Attacks against Catholics signal Venezuelan government's mistrust of church

Pro-government activists take over pulpit at Sunday mass, insult priest

CARACAS – Caracas' 23 de Enero Roman Catholic parish is in the city's Libertador Bolivarian municipality, a low-income area where the leftist Bolivarian revolution took root.

When members of the "colectivo," an urban guerrilla charged with defending the revolution, recently crashed the Sunday Catholic mass, there was panic. They were aggressive. 

Church goers said the members of the "colectivo" insulted the priest and took to the altar for a political speech peppered with expletives. They referred to the priest a fascist and a "devil dressed in cassock"  and they shouted "Long live Chavez!" 

"That day we felt quite beaten," said retired Archbishop Ramon Ovidio Perez Morales of Los Teques, a town just outside Caracas. "Their threatening tone, was to intimidate us."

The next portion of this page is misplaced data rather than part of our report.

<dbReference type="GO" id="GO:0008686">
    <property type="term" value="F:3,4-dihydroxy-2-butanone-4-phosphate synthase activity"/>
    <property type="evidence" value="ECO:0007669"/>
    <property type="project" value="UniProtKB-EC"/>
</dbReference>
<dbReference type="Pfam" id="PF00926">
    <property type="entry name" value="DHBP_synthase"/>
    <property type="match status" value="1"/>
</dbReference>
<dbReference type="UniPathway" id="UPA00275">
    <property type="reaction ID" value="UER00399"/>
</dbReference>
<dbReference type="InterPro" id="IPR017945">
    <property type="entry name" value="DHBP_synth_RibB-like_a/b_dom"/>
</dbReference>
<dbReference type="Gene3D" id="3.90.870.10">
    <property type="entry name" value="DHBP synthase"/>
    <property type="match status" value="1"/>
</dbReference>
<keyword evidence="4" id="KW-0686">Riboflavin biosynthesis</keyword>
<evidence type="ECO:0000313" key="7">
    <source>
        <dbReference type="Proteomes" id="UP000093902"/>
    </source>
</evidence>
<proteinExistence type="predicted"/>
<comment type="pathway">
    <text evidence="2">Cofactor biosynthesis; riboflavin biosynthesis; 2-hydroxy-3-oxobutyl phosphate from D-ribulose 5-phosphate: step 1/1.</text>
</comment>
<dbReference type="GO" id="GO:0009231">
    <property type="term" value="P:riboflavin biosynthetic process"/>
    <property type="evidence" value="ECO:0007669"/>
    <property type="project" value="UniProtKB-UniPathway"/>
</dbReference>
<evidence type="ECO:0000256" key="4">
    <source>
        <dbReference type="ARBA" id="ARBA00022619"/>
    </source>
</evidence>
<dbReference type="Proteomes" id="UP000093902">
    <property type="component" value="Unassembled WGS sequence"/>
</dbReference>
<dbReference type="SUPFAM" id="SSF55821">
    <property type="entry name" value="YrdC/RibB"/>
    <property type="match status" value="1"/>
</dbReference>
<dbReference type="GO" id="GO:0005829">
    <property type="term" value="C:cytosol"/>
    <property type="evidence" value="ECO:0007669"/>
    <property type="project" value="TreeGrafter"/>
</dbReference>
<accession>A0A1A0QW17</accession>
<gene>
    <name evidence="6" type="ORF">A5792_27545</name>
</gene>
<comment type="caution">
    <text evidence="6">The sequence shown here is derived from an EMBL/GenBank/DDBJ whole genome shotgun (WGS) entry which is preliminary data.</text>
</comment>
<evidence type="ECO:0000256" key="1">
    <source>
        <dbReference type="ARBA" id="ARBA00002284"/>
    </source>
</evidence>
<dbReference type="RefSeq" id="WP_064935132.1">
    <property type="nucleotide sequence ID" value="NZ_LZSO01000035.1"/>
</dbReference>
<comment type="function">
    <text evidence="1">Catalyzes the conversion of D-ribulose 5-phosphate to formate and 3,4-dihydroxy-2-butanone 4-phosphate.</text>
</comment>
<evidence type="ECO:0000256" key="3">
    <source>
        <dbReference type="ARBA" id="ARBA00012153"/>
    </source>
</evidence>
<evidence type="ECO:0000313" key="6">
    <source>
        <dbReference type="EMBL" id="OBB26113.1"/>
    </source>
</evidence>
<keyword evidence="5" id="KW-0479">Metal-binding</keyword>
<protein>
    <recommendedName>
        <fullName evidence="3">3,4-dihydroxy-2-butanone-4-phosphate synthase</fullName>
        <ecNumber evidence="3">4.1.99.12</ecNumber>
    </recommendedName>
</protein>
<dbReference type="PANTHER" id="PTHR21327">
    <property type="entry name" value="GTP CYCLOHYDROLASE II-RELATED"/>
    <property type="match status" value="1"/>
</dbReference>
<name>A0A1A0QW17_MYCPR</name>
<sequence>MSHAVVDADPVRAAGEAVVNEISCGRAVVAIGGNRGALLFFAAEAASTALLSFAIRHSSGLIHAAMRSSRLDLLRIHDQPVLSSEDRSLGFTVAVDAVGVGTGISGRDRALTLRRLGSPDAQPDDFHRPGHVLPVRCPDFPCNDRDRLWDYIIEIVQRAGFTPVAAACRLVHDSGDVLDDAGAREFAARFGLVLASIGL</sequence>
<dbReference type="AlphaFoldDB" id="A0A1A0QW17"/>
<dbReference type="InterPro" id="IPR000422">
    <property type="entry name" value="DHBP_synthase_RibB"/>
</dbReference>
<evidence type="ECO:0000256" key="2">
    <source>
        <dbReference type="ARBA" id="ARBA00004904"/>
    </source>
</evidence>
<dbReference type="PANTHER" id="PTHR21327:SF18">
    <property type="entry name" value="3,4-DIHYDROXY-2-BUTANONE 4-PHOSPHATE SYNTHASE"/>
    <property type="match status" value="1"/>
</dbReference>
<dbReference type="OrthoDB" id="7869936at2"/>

The incident at the 23 de Enero parish is just one of several this year. The Catholic Herald reported a similar takeover at the San Pedro Claver church in Caracas, a protest outside of the home of Archbishop Antonio Lopez and an attack on a group of seminarians who were stripped and beaten in Merida. 

"These are not isolated incidents" Perez Morales said in Spanish. He believes they are likely a part of a systematic campaign to weaken the church.

Late last year, Diosdado Cabelloa powerful leader of the Venezuelan socialist government, claimed the Vatican's meddling was a threat to the country's sovereignty.

Local 10 News Andrea Torres contributed to this report.